"Poor care on a surgical ward"

About: Tameside General Hospital

(as the patient),

i was due to be admitted for a cholesystectomy in nov and the day prior to my admission, it was cancelled. i was informed it was due to lack of beds.

i was then informed to go to the surgical ward at 7.30am on the friday. i turned up at the time requested and was informed to wait in a small waiting area in the middle of the ward. i was with 8 other patients, some elderly. i sat there for 5 hours before i was taken to a bed and prepared for theatre, where i was then taken about 30mins after getting my bed. it was literally one out... one in. for most of the morning there were more patients on the ward than beds which i felt was not acceptable. no one came to see who i was, so i had to ask if they knew i was here. no one seemed bothered that we were sat on very uncomfortable chairs which were in the way of staff. i could have been anybody with a bomb/gun/or stealing patients things etc as no one checked who i was. i felt this was poor safety management.

some of those waiting were not that lucky. several were taken to the toilet and asked to change into a gown and their dressing gowns and taken to the theatre from there. some of these patients were again elderly. their bags were taken to another ward whilst they went to theatre and were waiting for them in this ward. after my surgery, i asked several times for pain killers and eventually my husband had to ask the staff after 2 hours.

during the night i wanted something to eat as i felt sick due to being starved for nearly 24 hours and had no call bell to call for staff.

during the night, no staff came to see if i was ok, and if i needed anything, so i had to wait for staff to come nearby and shout to them. in the morning, there was only 2 staff on the ward as it was originally a monday to friday ward and there were no beds for the ward patients to go to on other wards. the staff were very busy dealing with several poorly patients and i had to get up and have a wash on my own following surgery.

i had to wait till tea time before staff had time to discharge me back home.

i felt that:

1 staff had no time for patients as there were too many patients on the ward

2 we were on a conveyer belt

3 it was not acceptable for patients to be admitted in a corredor and to change for theatre in a toilet

4 no adequet staffing levels

5 poor security

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Response from Philip Dylak, Director of Nursing, Tameside Hospital Foundation Trust

I am very sorry to hear of your experience during your time at the Hospital.

When emergency demand for beds significantly exceeds capacity, we have to make the difficult decision to cancel planned patient admissions. We do this very reluctantly, as we appreciate the distress and inconvenience this causes. When we are in a position when we have no alternative but to cancel admissions we obviously try to give patients as much notice as possible.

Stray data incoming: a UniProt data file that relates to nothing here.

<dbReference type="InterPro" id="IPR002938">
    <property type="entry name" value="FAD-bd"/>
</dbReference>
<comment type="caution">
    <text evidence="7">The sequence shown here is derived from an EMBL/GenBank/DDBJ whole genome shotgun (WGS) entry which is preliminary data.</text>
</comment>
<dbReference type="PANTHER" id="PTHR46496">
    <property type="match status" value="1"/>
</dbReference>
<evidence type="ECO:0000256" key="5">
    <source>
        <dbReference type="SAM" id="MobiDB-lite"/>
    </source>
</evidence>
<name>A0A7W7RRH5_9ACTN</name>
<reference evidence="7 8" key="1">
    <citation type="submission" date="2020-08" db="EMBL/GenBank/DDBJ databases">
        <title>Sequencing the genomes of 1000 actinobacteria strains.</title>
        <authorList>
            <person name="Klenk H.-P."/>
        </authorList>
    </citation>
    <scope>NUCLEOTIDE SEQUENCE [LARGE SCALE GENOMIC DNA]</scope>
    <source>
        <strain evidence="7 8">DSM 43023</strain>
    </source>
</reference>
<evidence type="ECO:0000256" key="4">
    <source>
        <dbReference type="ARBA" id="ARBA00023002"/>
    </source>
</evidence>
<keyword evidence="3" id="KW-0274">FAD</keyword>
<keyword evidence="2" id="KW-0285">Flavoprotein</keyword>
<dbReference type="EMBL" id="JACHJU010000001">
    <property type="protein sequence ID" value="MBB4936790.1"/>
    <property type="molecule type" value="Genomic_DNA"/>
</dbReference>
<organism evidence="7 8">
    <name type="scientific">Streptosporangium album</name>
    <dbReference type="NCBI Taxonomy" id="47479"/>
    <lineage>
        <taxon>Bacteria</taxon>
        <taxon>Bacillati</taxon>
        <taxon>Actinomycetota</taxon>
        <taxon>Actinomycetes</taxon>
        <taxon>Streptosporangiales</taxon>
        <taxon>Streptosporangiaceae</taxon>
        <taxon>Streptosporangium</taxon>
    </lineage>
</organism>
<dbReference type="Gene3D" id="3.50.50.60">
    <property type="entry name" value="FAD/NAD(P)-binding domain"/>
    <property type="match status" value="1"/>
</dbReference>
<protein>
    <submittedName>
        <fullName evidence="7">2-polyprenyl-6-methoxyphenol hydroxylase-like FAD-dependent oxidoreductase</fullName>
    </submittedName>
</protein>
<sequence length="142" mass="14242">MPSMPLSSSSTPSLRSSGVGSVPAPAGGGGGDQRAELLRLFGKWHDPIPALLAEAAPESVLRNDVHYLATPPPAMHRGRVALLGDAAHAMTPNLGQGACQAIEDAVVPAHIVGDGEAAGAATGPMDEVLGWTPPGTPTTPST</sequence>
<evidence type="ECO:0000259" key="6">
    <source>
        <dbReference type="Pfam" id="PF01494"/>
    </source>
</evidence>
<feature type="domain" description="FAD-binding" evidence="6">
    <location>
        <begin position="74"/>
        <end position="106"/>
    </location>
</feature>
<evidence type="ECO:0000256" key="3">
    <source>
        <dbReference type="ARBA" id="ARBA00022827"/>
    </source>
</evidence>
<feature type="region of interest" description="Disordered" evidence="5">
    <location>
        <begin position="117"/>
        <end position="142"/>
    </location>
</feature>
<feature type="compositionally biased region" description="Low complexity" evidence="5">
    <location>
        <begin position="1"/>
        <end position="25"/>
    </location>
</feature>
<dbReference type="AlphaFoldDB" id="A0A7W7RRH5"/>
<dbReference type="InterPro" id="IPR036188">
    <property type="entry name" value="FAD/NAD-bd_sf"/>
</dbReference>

Our Surgical Elective Facility (SEF) usually takes only elective admissions. We plan how we utilise our beds very carefully. Unfortunately on this occasion, emergency patients were admitted to the beds on the ward that would usually be reserved for elective patients. The result of this was too many patients for the number of beds available at that time. However, the ward was expecting to discharge patients so that we could accommodate patients such as yourself.

As patients on SEF are usually admitted directly to a bed, we do not have a large waiting area. Consequently, patients were asked to wait in a small “sub waiting” area. I acknowledge that this is far from ideal. However, following your comments I have asked the ward to purchase some suitable chairs so that if the situation ever arises again patients are made as comfortable as possible.

I am sorry that you were not greeted and kept informed by ward staff in the way that I would expect. This has been addressed with the staff concerned and I do not expect this to reoccur. Asking patients to change in toilet facilities occurs only as a very last resort and only occurs if the patient consents to this. Again, I would like to reiterate that this only occurs in exceptional circumstances and is offered to ensure a patient’s operation is performed rather than cancelled.

I am very sorry that you had to wait for pain killers after your surgery. Without specific patient details it is very difficult for me to comment on this as on some occasions it is not always possible to administer pain killers. This is dependent on for example, what pain killers have been given in the theatre environment and how long ago they were given.

Following your comments, I had asked the housekeeper on SEF to ensure all bed areas had a call bell available. I am reassured that all beds have one in place. I have also asked the housekeeper, as part of her daily checks, to ensure every bed as a call bell available at all times.

It is correct that SEF is usually a Monday to Friday ward. Additional staff were secured for the Saturday morning in question and arrangements were made to transfer the patients who required higher levels of care to more appropriate areas. I apologise that this took priority over facilitating your discharge. However, I am sure you will be pleased to hear that at the hospital we are now performing laparoscopic cholesystectomy as a day case procedure. Patients are now discharged home 4 to 6 hours after their procedure. Research suggests that patients recover better at home following this type of procedure.

As a Trust we recognise that it can be difficult at times of pressure to balance elective admissions with emergency admissions. The hospital is working extremely hard to ensure that both patient pathways are managed effectively at times of peak pressures.

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